Coinsurance is a kind of insurance where the insured and the insurer split risks with each other. In addition to lowering the insurance cost for the insured, coinsurance also benefits other insured people with the same company, by making sure that the insurance company is capable of paying all claims. Before getting coinsurance, you must ensure that you fully understand the terms, as coinsurance may be a little confusing, and you may be caught in an awkward situation.
Signing up for a coinsurance policy is insuring something less than its worth. Insurers sometimes do this because they know that a procession or structure can be replaced for a lower cost than face value, or because they are ready to pay some out-of-pocket expenses to keep their insurance rates down. If an insured made a claim, the insurer pays their coinsurance share while the insured pays the remaining balance.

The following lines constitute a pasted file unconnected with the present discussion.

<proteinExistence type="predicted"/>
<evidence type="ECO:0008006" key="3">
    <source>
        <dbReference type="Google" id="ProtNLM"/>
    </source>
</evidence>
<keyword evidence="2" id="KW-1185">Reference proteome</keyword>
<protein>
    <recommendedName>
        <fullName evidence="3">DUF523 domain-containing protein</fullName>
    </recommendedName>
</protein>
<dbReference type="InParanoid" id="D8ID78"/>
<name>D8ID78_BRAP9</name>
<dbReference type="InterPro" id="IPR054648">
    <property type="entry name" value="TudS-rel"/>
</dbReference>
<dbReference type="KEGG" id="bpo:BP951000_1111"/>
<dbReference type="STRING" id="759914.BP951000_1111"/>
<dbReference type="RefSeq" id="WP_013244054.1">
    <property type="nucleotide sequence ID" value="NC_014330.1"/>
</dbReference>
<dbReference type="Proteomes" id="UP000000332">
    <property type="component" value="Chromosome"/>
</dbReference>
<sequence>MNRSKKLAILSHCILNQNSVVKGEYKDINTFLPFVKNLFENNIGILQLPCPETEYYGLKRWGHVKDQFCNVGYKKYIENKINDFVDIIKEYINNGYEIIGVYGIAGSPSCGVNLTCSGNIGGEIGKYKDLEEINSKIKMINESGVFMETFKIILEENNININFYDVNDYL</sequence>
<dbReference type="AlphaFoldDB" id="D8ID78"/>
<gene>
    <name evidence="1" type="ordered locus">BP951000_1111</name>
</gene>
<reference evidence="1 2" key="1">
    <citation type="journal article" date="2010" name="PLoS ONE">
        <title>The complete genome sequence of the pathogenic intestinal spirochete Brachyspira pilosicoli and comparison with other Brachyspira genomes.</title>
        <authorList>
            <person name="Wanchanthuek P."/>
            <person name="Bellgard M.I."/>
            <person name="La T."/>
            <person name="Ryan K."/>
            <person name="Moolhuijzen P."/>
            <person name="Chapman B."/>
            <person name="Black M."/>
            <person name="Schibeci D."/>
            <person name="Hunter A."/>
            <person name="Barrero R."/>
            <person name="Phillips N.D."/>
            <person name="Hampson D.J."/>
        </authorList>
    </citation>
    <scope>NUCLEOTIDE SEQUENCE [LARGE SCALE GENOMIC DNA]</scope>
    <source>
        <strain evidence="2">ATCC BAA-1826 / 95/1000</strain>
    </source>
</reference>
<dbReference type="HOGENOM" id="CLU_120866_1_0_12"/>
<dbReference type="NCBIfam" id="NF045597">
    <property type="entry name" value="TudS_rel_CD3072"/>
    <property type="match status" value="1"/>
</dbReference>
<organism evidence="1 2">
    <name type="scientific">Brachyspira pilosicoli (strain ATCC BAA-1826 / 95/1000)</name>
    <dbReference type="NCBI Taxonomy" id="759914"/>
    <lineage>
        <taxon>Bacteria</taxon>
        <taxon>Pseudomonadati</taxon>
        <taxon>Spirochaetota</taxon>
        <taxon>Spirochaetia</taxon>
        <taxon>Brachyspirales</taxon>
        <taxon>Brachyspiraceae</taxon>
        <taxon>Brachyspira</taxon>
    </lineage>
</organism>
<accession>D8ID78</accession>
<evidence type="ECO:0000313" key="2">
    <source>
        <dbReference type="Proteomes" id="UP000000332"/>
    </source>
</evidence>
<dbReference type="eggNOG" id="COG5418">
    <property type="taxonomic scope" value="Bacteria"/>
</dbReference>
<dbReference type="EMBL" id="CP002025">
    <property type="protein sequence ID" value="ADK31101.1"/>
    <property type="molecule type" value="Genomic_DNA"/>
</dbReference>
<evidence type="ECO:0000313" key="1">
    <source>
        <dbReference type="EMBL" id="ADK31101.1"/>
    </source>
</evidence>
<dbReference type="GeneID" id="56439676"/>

An example of coinsurance is if you sign up your worth $100,000 structure under a coinsurance with 80/20 policy. The insurance company agrees to pay $80,000 should you make a claim and the remaining balance is for you to pay. However, you should be cautious because coinsurance clauses are usually built into insurance policies. In an insurance policy with coinsurance clause, you might insure that structure for $80,000, knowing that you only have to pay $20,000 in an event of claim, and end up paying $36,000, due to the 80/20 coinsurance clause in the insurance policy.
Most health insurance goes with coinsurance as well. Usually, coinsurance kicks in after paying the deductible. If your health insurance policy has a $500 deductible, you will be accountable for a set percentage of your medical expenses once you have used the deductible. An 80/20 coinsurance plan is normal for healthcare, although smaller and greater percentages are possible.